A recent paper by a group of three finance professors backs up with fact what many have suggested for years:  too-fluid mutual funds cost investors more than they gain, according to The New York Times. The study, entitled “Does Motivation Matter when Assessing Trade Performance? An Analysis of Mutual Funds,” examines four model funds—each based on manager motivation—using performance data between January 1980 to December 2003.

Gordon J. Alexander, of the University of Minnesota and colleagues from the College of William and Mary, Scott Gibson and Gjergji Cici, aimed to prove that managers’ motives for buying or selling certain stocks affects the funds’ long term performance. 

The first two portfolios compared managers who are “value-motivated” to purchase stocks they believe are set to rise to accommodate a large inflow of cash, and those who are motivated to sell after a large net outflow.

The simulated portfolios were rebalanced quarterly.

During the timeframe examined, the value-motivated-buy fund outperformed the stock market by 2.8%, while the sell-portfolio returned 0.7% less than the benchmark.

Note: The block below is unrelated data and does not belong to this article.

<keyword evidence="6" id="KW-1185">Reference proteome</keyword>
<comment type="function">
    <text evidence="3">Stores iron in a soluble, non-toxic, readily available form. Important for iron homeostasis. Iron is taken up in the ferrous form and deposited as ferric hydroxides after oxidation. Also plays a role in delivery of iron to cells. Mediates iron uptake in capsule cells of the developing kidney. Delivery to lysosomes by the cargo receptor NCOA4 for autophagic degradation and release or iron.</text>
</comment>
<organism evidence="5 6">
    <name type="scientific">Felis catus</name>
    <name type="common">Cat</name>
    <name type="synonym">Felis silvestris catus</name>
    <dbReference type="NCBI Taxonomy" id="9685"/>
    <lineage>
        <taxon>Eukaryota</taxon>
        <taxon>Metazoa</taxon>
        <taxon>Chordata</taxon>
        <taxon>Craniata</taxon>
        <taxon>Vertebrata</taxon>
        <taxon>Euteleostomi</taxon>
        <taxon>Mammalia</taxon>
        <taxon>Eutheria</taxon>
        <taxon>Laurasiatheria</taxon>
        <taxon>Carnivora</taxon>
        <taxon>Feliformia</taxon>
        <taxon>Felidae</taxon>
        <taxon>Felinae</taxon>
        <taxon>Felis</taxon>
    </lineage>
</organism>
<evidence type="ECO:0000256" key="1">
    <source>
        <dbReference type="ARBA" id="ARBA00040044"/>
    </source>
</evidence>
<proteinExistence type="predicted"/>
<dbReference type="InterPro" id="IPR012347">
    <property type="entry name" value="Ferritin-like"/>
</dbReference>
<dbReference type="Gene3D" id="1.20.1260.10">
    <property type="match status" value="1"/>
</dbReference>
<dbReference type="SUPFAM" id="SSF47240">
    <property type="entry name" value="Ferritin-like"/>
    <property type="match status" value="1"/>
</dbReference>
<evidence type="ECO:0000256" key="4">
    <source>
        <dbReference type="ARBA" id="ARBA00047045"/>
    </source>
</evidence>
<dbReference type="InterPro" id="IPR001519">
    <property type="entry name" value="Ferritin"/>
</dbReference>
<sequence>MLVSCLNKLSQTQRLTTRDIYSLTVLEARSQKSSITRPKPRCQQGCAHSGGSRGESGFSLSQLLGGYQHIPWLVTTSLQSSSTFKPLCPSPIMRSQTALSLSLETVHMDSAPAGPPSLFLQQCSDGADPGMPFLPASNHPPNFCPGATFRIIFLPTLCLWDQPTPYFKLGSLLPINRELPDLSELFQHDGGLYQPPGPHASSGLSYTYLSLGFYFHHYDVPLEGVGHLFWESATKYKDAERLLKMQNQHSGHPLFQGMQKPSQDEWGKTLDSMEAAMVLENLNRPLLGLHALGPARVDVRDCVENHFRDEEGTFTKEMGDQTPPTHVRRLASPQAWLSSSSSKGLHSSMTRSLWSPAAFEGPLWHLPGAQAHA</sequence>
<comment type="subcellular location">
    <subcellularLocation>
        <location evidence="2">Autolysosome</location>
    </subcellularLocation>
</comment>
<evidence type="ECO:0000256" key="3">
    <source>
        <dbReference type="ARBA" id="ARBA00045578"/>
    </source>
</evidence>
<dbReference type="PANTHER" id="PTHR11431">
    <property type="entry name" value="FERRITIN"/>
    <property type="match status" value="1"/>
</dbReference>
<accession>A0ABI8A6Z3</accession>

In the second set of models, the professors assumed managers were buying and selling solely to meet investor demands.

This time, managers who make a liquidity-motivated buy to accommodate big inflows of fresh cash did close to 2% worse than those who sold simply to satisfy investors’ redemption demand.

Because these numbers reflect performance only, the study noted, value is further eroded when transaction, management and other costs are factored in. Most importantly, those results affect all investors in a fund, not just those who choose to add money or redeem their investments.

Although closed-end funds do not face these redemption problems, they are no panacea, according to Gibson. That model, which restricts flows even when the fund is performing poorly, Gibson said,  “helps entrench poor-performing managers.”

The fund that serves its long-term investors—therefore the majority—best is the fund that discourages the short-term mentality through fees and penalties. “If you’re a long-term investor [such disincentives] are your best friend,” he said.

The staff of Money Management Executive ("MME") has prepared these capsule summaries based on reports published by the news sources to which they are attributed. Those news sources are not associated with MME, and have not prepared, sponsored, endorsed, or approved these summaries.

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